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Behavioural asymmetry in Devonian trilobites


Rui-wen Zong , Yiming Gong


The cephalon of the trilobite Phacopidae was usually separated from the thorax during moulting, and abandoned near the trunk. We statistically evaluated the distribution pattern of the cephala of Omegops cornelius, and found that near 70% of the total cephala were displaced on the right side, from the Upper Devonian deposits of the western Junggar in Northwest China. Omegops cornelius might have actively pushed the cephalon to the right of its body during moulting, indicating their preference to move counterclockwise. This preferred movement direction manifested the behavioural asymmetry in trilobites. A different type of asymmetry has been observed in Phacopidae Plagiolaria nandanensis from the Lower Devonian of Guangxi in South China, where about 67% of the cephala were found on the left side of the trilobite trunks. So the behavioural asymmetry may be diverse (or opposite) in different species of trilobites, and the reasons for the asymmetric moulting and movement patterns of the above two trilobites are likely related to their body structures, or their living environments. These new materials provide evidence for studying the origin and evolution of behavioural asymmetry.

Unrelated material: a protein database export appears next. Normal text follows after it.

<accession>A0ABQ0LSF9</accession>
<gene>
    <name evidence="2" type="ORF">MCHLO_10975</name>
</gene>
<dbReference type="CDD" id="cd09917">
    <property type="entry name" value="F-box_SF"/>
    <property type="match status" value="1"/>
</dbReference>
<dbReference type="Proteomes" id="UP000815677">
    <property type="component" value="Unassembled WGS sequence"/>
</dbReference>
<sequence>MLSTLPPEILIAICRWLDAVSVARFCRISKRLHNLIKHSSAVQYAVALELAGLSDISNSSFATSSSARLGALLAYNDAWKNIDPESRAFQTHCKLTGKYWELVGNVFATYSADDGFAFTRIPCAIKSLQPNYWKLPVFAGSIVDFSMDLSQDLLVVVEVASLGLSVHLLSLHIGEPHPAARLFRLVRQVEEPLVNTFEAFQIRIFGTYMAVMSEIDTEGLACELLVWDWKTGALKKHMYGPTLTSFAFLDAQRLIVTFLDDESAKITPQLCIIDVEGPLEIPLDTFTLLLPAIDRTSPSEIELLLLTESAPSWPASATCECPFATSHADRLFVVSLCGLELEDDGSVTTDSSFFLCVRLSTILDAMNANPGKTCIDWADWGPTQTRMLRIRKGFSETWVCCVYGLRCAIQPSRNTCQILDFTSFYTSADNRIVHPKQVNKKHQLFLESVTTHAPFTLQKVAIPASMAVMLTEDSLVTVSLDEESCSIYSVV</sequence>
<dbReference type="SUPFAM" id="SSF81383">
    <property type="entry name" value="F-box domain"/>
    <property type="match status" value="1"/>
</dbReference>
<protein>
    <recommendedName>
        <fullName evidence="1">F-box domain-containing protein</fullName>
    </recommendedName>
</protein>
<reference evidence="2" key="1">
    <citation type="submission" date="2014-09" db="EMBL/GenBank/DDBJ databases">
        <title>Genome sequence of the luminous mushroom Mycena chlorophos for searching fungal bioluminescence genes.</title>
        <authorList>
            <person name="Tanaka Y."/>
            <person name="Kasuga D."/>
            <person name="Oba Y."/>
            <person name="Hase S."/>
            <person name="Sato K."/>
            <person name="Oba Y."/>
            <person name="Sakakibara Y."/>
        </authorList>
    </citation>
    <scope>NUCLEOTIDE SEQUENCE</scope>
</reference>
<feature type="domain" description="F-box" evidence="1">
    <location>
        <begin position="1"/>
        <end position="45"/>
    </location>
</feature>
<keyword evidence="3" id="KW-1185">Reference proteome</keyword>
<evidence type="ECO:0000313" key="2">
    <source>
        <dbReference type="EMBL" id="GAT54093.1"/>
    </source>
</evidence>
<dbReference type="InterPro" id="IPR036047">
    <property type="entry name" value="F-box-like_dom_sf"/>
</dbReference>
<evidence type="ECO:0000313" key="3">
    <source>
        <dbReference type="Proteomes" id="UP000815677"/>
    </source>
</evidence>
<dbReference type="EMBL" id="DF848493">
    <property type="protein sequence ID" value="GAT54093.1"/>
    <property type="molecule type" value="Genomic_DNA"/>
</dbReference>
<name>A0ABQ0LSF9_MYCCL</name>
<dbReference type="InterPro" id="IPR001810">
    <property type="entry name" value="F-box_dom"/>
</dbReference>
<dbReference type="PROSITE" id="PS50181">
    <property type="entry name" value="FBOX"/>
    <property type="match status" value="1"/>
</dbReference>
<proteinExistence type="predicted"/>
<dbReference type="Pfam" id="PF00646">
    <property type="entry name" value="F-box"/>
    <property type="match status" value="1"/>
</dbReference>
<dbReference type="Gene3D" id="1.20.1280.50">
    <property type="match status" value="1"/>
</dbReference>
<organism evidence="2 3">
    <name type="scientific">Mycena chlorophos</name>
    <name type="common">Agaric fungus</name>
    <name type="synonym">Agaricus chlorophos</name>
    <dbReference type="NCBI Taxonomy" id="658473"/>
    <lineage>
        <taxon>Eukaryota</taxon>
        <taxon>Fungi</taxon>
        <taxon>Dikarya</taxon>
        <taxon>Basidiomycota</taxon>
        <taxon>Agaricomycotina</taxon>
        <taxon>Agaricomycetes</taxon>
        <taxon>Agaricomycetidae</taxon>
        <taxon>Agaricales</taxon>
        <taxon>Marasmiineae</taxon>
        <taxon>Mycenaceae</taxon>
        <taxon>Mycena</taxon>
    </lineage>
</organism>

Keywords: Omegops; Plagiolaria; Moulting; Behavioural asymmetry; Devonian

DOI: 10.1016/j.palaeo.2017.04.003

READ IT HERE: http://www.sciencedirect.com/science/article/pii/S0031018216308586

Lurdes Fonseca

Assistant Professor and Researcher at University of Lisbon
Sociologist (PhD), Paleontologist (Researcher in Micropaleontology), Majors in Sociology and Biology, Minor in Geology. Main interests in Paleontology: Microfossils, Molecular fossils, Paleobiology and Paleoecology. (read more about me)